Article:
High-Quality, Full-Scale Preschool Programs Boost School Readiness and Produce Sustained Benefits
Mar 11, 2016
This report compiles the most-reliable research evidence on the short- and long-run effects of high-quality preschool programs for participating children and the associated costs, benefits, and economic returns. Our review draws on evidence from rigorous evaluations of full-scale U.S. preschool programs implemented at the national, state, and local levels.
Evidence of Impacts and Economic Returns from National, State, and Local Preschool Programs
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Cincinnati, Ohio, is one of a growing number of U.S. cities seeking to expand access to and raise the quality of preschool programs, especially for the city's most vulnerable children. To inform stakeholders regarding potential investments designed to expand preschool access and quality, this report compiles the most-reliable research evidence concerning the short- and long-run effects of high-quality preschool programs for participating children and the associated costs, benefits, and economic returns. Our review draws on evidence from rigorous evaluations of full-scale U.S. preschool programs implemented at the national, state, and local levels. We provide evidence for specific programs, as well as results from syntheses across multiple preschool program evaluations. We assemble evidence of the impacts of the preschool programs on children's school readiness. In cases where children have been followed beyond the preschool years, we also consider research regarding longer-term effects. Attention is also given to evidence of impacts for universal versus targeted programs and for programs of varying intensity.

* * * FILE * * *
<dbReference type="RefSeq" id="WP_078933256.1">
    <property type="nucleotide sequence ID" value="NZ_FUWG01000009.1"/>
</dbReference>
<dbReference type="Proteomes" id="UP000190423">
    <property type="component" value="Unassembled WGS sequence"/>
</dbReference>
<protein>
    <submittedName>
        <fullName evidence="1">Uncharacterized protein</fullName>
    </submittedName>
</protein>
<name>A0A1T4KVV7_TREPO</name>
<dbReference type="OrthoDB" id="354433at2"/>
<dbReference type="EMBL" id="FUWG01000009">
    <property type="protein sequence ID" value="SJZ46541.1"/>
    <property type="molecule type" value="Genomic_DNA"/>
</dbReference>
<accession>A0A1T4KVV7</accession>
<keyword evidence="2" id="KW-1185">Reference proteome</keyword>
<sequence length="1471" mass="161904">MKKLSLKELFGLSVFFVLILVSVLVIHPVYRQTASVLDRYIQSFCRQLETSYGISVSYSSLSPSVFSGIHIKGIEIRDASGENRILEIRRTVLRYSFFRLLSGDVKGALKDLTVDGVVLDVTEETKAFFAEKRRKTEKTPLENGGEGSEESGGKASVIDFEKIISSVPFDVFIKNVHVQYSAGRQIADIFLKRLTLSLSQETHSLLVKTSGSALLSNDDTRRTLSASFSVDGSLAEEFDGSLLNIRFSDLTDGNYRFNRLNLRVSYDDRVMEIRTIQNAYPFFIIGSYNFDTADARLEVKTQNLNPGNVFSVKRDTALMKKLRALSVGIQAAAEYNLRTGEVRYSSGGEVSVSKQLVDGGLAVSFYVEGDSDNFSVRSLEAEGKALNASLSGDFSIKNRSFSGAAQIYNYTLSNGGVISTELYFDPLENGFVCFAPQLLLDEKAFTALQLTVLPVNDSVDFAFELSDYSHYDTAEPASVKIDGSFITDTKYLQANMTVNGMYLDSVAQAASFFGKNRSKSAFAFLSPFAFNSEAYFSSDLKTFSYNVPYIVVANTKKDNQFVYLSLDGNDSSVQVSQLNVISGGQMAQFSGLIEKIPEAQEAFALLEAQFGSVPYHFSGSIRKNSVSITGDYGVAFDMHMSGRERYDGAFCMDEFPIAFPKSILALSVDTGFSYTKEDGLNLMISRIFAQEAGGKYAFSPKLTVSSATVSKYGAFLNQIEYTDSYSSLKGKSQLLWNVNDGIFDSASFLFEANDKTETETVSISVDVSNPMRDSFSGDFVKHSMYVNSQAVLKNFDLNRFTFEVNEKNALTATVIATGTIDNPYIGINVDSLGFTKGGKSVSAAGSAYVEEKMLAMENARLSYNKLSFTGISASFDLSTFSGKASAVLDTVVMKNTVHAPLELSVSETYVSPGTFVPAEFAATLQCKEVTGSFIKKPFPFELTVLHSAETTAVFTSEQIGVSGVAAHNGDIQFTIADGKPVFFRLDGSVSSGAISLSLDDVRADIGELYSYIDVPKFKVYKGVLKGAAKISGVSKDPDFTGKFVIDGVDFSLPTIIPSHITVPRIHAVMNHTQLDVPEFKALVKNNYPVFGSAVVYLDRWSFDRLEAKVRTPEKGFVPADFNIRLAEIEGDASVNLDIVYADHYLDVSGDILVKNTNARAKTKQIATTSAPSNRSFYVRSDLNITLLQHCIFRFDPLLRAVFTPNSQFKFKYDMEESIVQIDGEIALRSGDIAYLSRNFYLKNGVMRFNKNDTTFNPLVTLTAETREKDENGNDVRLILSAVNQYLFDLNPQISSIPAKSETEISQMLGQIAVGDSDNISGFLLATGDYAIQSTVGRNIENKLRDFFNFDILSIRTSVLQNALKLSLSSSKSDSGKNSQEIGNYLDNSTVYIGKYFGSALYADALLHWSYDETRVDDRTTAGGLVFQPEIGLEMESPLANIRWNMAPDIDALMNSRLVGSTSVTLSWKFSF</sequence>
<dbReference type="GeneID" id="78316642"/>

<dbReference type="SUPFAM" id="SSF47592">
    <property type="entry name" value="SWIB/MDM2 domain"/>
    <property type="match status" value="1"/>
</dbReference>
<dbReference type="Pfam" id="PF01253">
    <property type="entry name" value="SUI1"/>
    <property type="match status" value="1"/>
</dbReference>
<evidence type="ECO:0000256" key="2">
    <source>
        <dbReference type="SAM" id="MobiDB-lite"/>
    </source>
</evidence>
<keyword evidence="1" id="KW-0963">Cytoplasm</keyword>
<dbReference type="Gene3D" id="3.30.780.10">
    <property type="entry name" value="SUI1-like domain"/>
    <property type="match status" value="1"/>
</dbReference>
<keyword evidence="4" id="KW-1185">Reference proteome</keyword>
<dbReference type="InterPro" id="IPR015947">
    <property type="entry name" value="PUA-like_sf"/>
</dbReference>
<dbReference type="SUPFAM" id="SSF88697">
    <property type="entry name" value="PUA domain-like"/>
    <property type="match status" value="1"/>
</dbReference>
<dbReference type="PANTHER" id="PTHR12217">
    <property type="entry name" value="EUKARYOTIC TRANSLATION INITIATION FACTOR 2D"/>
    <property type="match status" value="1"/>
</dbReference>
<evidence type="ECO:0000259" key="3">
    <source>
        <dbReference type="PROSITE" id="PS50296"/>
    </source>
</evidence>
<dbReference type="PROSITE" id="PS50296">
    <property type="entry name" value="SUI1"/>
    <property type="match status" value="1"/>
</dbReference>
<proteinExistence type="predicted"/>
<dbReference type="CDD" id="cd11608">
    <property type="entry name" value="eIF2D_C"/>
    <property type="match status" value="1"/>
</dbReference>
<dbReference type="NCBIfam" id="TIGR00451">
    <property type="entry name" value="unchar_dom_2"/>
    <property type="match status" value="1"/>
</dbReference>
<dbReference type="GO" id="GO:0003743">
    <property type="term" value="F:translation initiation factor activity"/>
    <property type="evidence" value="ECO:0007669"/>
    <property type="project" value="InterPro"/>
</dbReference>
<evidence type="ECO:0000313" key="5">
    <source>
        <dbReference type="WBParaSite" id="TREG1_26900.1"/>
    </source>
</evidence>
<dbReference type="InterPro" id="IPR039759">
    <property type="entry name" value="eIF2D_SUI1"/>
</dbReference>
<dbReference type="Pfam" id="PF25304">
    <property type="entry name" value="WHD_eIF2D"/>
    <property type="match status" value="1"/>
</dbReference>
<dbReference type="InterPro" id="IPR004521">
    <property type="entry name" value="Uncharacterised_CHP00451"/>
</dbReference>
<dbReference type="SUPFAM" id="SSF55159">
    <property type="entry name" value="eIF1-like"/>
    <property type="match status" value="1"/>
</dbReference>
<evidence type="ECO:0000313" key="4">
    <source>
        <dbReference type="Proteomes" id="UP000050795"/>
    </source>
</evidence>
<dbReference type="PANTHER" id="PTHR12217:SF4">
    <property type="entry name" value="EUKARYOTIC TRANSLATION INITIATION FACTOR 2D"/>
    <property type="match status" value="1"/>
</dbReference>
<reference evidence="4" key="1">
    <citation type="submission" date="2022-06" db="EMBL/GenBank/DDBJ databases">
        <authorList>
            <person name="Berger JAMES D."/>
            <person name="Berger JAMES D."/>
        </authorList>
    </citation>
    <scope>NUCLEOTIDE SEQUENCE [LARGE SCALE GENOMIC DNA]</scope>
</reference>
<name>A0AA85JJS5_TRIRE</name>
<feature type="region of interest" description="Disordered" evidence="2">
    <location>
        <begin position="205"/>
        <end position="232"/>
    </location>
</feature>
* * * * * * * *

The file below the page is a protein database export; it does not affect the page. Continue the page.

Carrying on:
This research was supported through a contract from the Cincinnati Business Committee and the United Way of Greater Cincinnati and was conducted jointly within RAND Education and RAND Labor and Population.
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